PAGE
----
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Les Levine was born in Dublin in 1935. At the age of eight he met the Irish painter Jack B. Yeats and remained friends with him until his death. He studied at the Central School of Arts and Crafts, London, before moving to Toronto in 1958, where he continued his studies at the New School of Art. Levine’s artistic practice incorporates various means including painting, sculpture, installation, performance work, mail art and artists’ books.

Moving to New York in the 1960s, Levine became a leading conceptual art figure, intersecting art and life in a variety of projects such as Levine’s Restaurant, 1969 and the conceptual museum he invented in 1970 The Museum of Mott Art, Inc. He also published a monthly magazine in 1969 Culture Hero. In the 1960s, Levine was one of the first artists to work with video and television. His first video tapes were produced in 1964. His work was to become a precursor to the new generation of experimental artists who were exploring the possibilities of the moving image including Dan Graham, Gary Hill and Bruce Nauman.

During his prolific career Levine has produced major series of works about the manifold effects and functions of the media and information systems. Since 1976 he has produced many major media campaigns throughout North America, Europe and Australia. For these works, in many cases he has used billboards in which he subverts the language of mass advertising to interrogate social and political anxieties. In most cases these billboard campaigns operate throughout an entire city virtually turning that entire city into a media sculpture. His billboard campaign, entitled Blame God, shown as part of IMMA’s From Beyond the Pale season of exhibitions in 1994, attracted huge public attention.

In 2004 Les Levine edited/curated Printed Project 04 in an issue entitled The Self Express. This presented a multi-faceted portrait of the artist conducted by 15 different interviewers. The title comes from the idea that all art is a form of self-expression. The Self Express interviews could be seen as mental portraits of the interviewers.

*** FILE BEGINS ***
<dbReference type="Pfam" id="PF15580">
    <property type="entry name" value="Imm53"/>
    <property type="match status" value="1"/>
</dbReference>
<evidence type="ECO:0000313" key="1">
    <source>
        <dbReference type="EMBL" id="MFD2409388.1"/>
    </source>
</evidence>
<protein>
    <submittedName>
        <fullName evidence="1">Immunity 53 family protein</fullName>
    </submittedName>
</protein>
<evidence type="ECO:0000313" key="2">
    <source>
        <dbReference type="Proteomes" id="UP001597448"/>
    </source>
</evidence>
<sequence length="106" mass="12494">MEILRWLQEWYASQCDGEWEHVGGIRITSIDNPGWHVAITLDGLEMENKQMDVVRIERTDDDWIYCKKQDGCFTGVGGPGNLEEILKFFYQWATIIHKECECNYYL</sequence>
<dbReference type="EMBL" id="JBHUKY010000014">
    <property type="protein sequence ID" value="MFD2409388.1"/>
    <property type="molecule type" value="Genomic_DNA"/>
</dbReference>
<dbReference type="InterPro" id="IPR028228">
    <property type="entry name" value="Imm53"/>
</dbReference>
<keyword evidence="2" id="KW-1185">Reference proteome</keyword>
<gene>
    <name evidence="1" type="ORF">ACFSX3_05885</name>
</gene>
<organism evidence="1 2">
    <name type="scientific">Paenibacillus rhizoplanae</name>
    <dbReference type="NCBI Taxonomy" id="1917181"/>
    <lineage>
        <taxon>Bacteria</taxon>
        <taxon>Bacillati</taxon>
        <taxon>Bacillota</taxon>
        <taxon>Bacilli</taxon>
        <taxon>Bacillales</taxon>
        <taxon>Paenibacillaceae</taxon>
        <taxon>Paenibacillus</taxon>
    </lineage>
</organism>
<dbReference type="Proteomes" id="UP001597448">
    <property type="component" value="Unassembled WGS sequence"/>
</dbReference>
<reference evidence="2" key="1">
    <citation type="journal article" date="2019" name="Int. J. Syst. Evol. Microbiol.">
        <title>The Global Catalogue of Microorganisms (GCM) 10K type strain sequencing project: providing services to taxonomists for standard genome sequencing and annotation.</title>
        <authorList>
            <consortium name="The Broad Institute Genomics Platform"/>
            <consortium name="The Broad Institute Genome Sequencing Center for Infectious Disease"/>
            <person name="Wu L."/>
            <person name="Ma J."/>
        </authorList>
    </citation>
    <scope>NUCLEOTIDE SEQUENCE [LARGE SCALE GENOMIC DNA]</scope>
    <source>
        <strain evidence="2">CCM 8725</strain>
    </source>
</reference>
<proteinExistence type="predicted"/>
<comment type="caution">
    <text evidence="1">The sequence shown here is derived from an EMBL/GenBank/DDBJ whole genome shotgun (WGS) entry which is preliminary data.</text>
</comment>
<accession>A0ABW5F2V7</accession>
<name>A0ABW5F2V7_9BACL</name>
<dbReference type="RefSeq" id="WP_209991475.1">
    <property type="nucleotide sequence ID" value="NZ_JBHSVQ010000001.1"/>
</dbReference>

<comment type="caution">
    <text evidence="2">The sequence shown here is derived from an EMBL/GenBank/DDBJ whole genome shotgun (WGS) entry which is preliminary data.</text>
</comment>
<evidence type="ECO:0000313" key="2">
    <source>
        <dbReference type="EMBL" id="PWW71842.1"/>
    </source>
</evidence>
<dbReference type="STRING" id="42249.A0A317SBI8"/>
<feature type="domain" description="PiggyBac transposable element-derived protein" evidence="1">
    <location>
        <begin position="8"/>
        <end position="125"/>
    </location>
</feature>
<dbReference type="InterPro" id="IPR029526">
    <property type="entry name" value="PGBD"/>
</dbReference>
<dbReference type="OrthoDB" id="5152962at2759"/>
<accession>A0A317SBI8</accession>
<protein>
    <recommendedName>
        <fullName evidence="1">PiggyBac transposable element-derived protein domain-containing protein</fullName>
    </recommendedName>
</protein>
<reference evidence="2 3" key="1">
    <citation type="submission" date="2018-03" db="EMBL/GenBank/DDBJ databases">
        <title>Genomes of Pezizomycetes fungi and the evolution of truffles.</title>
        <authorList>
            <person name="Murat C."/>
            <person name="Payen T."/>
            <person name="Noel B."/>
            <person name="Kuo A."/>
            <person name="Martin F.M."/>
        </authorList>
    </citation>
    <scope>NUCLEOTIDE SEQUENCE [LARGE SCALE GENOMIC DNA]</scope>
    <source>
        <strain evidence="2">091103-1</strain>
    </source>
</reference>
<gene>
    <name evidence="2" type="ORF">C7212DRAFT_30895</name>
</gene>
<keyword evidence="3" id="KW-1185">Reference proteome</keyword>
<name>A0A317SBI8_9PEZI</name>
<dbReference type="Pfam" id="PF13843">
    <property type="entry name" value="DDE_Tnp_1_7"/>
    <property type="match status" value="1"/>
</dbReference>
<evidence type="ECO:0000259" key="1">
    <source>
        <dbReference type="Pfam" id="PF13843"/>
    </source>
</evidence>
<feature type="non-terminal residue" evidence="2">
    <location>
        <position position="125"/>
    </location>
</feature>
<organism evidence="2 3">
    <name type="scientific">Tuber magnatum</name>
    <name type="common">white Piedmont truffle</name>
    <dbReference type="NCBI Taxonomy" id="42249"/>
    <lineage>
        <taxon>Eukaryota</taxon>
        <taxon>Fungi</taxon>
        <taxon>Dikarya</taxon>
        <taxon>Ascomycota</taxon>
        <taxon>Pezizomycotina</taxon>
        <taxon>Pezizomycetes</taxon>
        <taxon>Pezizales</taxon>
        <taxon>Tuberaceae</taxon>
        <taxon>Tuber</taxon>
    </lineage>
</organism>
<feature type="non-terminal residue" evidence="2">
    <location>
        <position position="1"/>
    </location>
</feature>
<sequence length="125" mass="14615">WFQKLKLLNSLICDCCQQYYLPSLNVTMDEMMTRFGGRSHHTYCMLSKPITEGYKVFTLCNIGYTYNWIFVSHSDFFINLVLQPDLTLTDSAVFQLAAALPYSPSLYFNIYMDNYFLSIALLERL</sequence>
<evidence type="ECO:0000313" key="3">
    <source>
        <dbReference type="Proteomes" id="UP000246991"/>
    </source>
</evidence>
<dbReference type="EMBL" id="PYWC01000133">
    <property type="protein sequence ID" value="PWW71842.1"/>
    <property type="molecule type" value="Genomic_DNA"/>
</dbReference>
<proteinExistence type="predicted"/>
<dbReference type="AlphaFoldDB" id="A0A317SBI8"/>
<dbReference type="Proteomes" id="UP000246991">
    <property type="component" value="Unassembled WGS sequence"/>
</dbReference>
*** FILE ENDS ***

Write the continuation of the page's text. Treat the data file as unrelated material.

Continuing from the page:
Among his major exhibitions are Slipcover, Art Gallery of Ontario, Toronto, Canada, 1966; Contact, Institute of Contemporary Art, Chicago, IL, 1969; Language ÷ Emotion + Syntax = Message, Vancouver, BC, Canada, 1974; I Am Not Blind: An Information Environment About Unsighted People, Albright-Knox Gallery, Buffalo, NY, 1977; Public Mind: Les Levine Media Sculpture and Mass Ad Campaigns, Everson Museum, NY, 1990, and Art Can See, Galerie der Stadt, Stuttgart, 1997.

Solo exhibitions of Levine’s work include the Walker Art Centre, Minneapolis; the Museum of Modern Art, New York; National Gallery of Victoria, Melbourne; Albright Knox Gallery, Buffalo; and the Vancouver Art Gallery. His work is part of many international collections including Musée d’Art Moderne et Contemporain, Strasbourg; National Gallery of Canada, Ottawa; the Netherlands Media Art Institute, Amsterdam; Centre Pompidou, Paris; The Museum of Modern Art, New York; The Whitney Museum of American Art, New York; Philadelphia Museum of Art; The Museum of Fine Arts, Boston, MA; The National Gallery of Australia, Canberra, Australia; The Corcoran Gallery of Art, Washington, DC; Ludwig Museum, Köln, Germany. His ‘Mindful Media: Works from the 1970s’ was shown at IMMA in 2011.

Levine continues to live and work in New York.